Yoga Poses for Abs: What you Need to Know About Yoga and Increasing Core Strength
First off let's talk about "core work". There are several reasons why it's called the core. Number one is it's anatomical location on the body, but number 2 is that it is vital for stability. Dictionary.com states it's the "central, innermost, or most essential part of anything". The focus here is "essential".
However, the core muscles (in workouts) are often overlooked, and often neglected, according to Mayclinic.com.
Many exercises that we do at the gym, a studio, or at home work our core to some degree, but oftentimes the core is secondary to other areas we focus on. Oftentimes we talk about the core as focusing on the abdominals, but the core also includes back muscles, pelvis, & hips, which help create a more well-rounded, stable body.
Harvard Health Publishing posted an article discussing just these details, that working the abs has it's place, but the "smart money is on strengthening a variety of trunk muscles".
Whether you are a high octane athlete, or an average joe, the core is vital in helping with daily functioning. A weak core for anyone, can lead to "poor posture, lower back pain and other muscle injuries". On top of these things, it contributes to your physique, giving you a trimmer appearance.
Yoga & The Core
In this post, we'll dive into how yoga asanas can help to develop better core strength. Yoga and "the core" can truly work hand in hand, making this often overlooked body part, a more essential component to your everyday routines.
Yoga is an excellent way to build strength and
tone up different muscle groups within your body.
Your core muscles are no exception to this fact. Almost every activity
you perform on a day-to-day basis can be improved by strengthening your
Why yoga works for us so well is that it helps create this mind-body connection. This is what yoga is at it's "core", get it. While other exercises you perform may secondarily involve the muscles in your core, oftentimes you don't really pay them any mind.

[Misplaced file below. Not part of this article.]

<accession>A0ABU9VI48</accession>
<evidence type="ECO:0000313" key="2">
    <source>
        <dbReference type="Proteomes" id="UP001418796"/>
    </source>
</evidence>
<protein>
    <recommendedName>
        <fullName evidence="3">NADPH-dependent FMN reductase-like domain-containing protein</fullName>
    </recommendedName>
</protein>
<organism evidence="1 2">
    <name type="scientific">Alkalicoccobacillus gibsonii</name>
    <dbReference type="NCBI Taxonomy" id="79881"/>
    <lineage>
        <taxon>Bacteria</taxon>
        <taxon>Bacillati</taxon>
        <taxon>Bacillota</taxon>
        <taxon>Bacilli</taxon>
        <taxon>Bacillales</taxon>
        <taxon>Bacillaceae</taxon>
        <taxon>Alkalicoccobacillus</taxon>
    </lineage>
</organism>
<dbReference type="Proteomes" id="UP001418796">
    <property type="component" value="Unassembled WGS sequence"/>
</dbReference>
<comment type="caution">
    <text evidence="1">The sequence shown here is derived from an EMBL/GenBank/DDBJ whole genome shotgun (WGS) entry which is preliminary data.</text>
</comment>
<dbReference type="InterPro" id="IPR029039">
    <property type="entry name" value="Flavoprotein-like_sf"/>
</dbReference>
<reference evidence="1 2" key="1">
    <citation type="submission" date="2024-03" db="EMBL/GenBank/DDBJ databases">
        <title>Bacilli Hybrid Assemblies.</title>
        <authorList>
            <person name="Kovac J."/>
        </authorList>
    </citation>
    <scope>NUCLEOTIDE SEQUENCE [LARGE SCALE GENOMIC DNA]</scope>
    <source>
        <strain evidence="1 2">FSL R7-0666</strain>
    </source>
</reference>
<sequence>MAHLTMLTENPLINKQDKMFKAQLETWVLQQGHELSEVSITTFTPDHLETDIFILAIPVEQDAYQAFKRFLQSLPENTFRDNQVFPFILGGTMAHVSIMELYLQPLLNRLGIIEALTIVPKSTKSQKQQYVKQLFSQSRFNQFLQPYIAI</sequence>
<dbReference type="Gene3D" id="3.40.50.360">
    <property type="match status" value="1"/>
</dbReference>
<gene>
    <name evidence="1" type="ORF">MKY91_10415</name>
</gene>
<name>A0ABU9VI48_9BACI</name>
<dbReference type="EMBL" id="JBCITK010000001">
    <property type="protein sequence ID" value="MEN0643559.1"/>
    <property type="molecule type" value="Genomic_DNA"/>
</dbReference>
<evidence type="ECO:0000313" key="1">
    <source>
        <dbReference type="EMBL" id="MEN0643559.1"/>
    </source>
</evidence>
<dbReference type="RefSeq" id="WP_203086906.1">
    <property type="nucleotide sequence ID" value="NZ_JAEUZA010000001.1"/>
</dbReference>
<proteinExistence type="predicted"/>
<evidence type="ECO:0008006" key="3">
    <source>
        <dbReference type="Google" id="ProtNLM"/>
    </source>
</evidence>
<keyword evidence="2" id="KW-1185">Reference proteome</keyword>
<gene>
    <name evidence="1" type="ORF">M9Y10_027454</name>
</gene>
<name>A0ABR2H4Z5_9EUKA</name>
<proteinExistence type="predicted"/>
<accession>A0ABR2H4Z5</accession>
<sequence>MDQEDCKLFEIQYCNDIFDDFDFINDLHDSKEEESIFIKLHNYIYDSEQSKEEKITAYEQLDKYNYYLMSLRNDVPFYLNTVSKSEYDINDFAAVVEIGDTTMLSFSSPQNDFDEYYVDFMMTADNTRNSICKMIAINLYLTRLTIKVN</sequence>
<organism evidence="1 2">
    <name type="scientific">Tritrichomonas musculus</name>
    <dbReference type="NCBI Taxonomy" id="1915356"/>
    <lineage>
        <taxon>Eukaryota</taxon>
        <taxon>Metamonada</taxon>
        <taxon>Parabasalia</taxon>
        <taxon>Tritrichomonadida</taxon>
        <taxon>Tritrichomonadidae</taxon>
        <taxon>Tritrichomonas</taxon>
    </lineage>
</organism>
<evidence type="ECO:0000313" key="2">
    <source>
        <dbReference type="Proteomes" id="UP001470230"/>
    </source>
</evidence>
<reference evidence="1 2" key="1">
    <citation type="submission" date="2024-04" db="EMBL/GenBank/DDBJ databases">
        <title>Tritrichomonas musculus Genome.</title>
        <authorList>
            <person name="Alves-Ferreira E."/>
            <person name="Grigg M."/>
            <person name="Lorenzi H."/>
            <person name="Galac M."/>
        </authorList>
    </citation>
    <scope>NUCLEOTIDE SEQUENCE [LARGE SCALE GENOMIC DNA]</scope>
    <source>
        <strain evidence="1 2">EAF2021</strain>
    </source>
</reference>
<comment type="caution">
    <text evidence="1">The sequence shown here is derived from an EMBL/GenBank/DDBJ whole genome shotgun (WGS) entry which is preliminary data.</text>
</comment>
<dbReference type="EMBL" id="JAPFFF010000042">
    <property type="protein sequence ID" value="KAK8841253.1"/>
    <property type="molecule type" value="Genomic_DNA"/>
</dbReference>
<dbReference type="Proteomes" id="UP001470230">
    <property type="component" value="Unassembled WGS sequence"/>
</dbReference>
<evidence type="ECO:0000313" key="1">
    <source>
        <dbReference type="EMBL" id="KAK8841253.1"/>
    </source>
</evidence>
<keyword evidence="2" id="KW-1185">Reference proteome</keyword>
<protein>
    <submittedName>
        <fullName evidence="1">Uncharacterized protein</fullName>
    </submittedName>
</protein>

With the practice of yoga, and the careful attention you place on every pose, "nearly every yoga pose can be core strengthening", according to an article written at ACE fitness by Shoshana Hebshi, (a yoga teacher).
See, with many yoga poses they require balance, stabilization, body alignment, but also active thought process about each and every maneuver. Keeping your mind active and engaged in the process and importance of the core, may not only allow for better activation, but reduce risks of injury, and strengthen the muscles if done routinely and consistently.
Related Article: Yoga Maneuvers and Stretches to Help Develop Better Posture
What Does The Research Say?
One review of literature on yoga and core strength concluded that 5 different yoga asanas should be included in sports training and fitness programs when it relates to strengthening the core muscles. These include Warrior, low plank, side plank, incline plane and shoulder stand.
Other research has also concluded similar, but different findings in regards to specific yoga poses for targeting specific muscles in relation to lower back pain. The high plank, low plank and downward facing dog, in this research study was concluded to effectively target external obliques abdominis. Chair pose & Warrior 1 pose for targeting gluteus maximum. Chair pose & halfway lift for focused efforts on longissimus thoracis.
Without Further Ado, Here are Some Yoga Poses For The Core
Boat Pose (Paripurna Navasana)
The boat pose is a classic yoga pose for core strength, and most likely falls within the intermediate class as far as yogi difficultness. Done in the sitting position, this is a forward-bend type pose with focus on strength and balance.
The lower back, abs, pelvic region (hip flexors) and quads will also benefit and be engaged during this asana.
1. To do the boat pose, start from a seated position on your yoga mat. Bend at your knees, allowing your feet to rest on the floor.